Oregon student creates petition to end calorie tracking assignment

Student says assignment paved way for her eating disorder, creates low self-esteem

OREGON, Wis. — An Oregon Middle School student is asking the school district to end an assignment that requires students to count their calories every day for one week.

Fifteen-year-old Evelyn Becker started the petition on change.org “at 10 a.m. on a Saturday, in my pajamas in my bedroom, I wrote up a petition, published it on change.org and now people are listening to it, talking about it.”

The assignment called ‘Super Tracker Nutritional Goals’ was to be completed as follows, according to Becker:

“The instructions of this assignment tell students typically in eighth (8th) grade to use the app, My Fitness Pal, to track their calories and other nutritional values for one week. Then they are expected to analyze the amount of each of these factor and write a paper about what they should do to change their diet to meet the limits that the app provides. They repeat the tracking and writing progress for one more week. Finally they turn in all of their information to the teacher to be graded.”

Becker said the assignment was “dreadful.”

“I was suffering from depression and anxiety due to some traumatic events that happened the year before,” Becker wrote on the online petition page. “I had a very strong belief that I wasn’t good enough and this project made things a lot worse. I remember logging my food and feeling guilty about every piece of food I swallowed. The first (1st) day I ate food as I always did, but once day two (2) came around I would only eat half of the calories I was supposed to. I became fixated on the numbers only two (2) days in. That week I believe started my disordered eating. I continued to use that app after the assignments, and I didn’t stop until I met with my first therapist, who immediately prompted me to delete it and told me that no student should be allowed to use the app at all, let alone for school work.”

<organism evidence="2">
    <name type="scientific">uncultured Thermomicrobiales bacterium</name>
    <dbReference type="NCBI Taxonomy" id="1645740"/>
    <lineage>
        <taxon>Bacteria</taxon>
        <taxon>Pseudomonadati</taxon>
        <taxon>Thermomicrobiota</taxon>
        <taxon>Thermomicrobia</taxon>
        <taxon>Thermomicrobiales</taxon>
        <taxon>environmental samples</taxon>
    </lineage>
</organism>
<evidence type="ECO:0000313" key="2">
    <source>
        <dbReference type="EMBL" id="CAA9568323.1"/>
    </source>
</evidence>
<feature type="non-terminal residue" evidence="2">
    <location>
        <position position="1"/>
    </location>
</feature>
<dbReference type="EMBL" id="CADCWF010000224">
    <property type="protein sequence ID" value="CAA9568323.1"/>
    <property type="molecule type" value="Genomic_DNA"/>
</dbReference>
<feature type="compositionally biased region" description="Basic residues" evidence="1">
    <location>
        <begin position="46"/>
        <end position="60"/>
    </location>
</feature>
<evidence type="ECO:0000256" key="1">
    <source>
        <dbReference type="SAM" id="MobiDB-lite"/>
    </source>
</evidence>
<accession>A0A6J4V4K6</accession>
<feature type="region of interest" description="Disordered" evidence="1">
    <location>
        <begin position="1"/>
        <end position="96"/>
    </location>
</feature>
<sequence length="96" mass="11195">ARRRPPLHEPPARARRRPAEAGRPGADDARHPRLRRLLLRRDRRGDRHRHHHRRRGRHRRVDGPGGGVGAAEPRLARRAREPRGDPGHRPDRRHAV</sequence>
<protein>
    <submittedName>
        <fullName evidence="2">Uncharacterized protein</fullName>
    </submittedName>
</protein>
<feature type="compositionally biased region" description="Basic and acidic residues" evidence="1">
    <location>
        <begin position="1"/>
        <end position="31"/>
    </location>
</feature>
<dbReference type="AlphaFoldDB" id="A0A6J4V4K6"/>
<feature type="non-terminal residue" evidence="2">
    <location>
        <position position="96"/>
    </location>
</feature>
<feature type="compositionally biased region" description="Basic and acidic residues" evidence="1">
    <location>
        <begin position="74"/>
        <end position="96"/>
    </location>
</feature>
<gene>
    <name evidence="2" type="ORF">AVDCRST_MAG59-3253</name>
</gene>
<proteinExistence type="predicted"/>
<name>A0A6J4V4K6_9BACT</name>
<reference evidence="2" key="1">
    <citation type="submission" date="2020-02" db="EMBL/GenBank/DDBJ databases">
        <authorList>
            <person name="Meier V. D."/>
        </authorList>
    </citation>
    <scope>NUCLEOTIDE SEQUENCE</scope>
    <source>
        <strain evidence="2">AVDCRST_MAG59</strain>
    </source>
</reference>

Becker said she is not the only one who was affected by the assignment.

She wrote: “By giving them an assignment like this one teachers are opening doors for unhealthy food obsessions like disordered eating, eating disorders, and so on. As young people develop they experience a lot of change in their mind and body. This abrupt change as well are the media’s portrayal  of what people “should” look like adds to this self esteem drop and makes many students dislike their bodies. This project gives young people the idea that they can control their eating to themselves “healthier” or “make their bodies “better”. Young people do not need more reason to feel that their bodies are inadequate. This assignment is a breeding ground for low self esteem students to develop unhealthy relationships with food.”

The petition has nearly 500 signatures so far.

Becker said in an interview, “Once you’re already in that spot where you already don’t like your body, because you’re 13 years old and it’s ever changing, the numbers become some sort of way to gauge your worth.” Becker added that starting the petition was never for her own benefit, but for the benefit of other students who may have to go through the same thing when they’re assigned this same project.

According to a district assistant, the assignment has been given on and off for the past 10 years.

In a statement, Oregon School District Superintendent Brian Busler said:”As we prepare for the 2020-21 school year, we will look at the entire curriculum to make sure that it’s all aligned and still moving in the direction that we would like it to move,” he said. “The project was designed to help students be mindful of their habits regarding nutrition, exercise, sleep and how these relate to their overall wellness. We don’t want a single student to feel uncomfortable in a class that they’re taking. We do know the sensitivity of eating disorders, body image, self-esteem issues and we want to make sure that all of our students are feeling comfortable at school.”

Becker said she never expected the petition to gain as much momentum as it has. She said she’s been contacted by other students in other school districts thanking her for starting a conversation about how schools can look at different ways to teach a health and nutrition curriculum.

“It’s super incredible that what was just an angry me in my bedroom writing things turned into a genuine change,” Becker said. “I don’t think that would have been possible if people hadn’t signed it and if the community hadn’t supported it and decided that this is an issue worth fighting for.”

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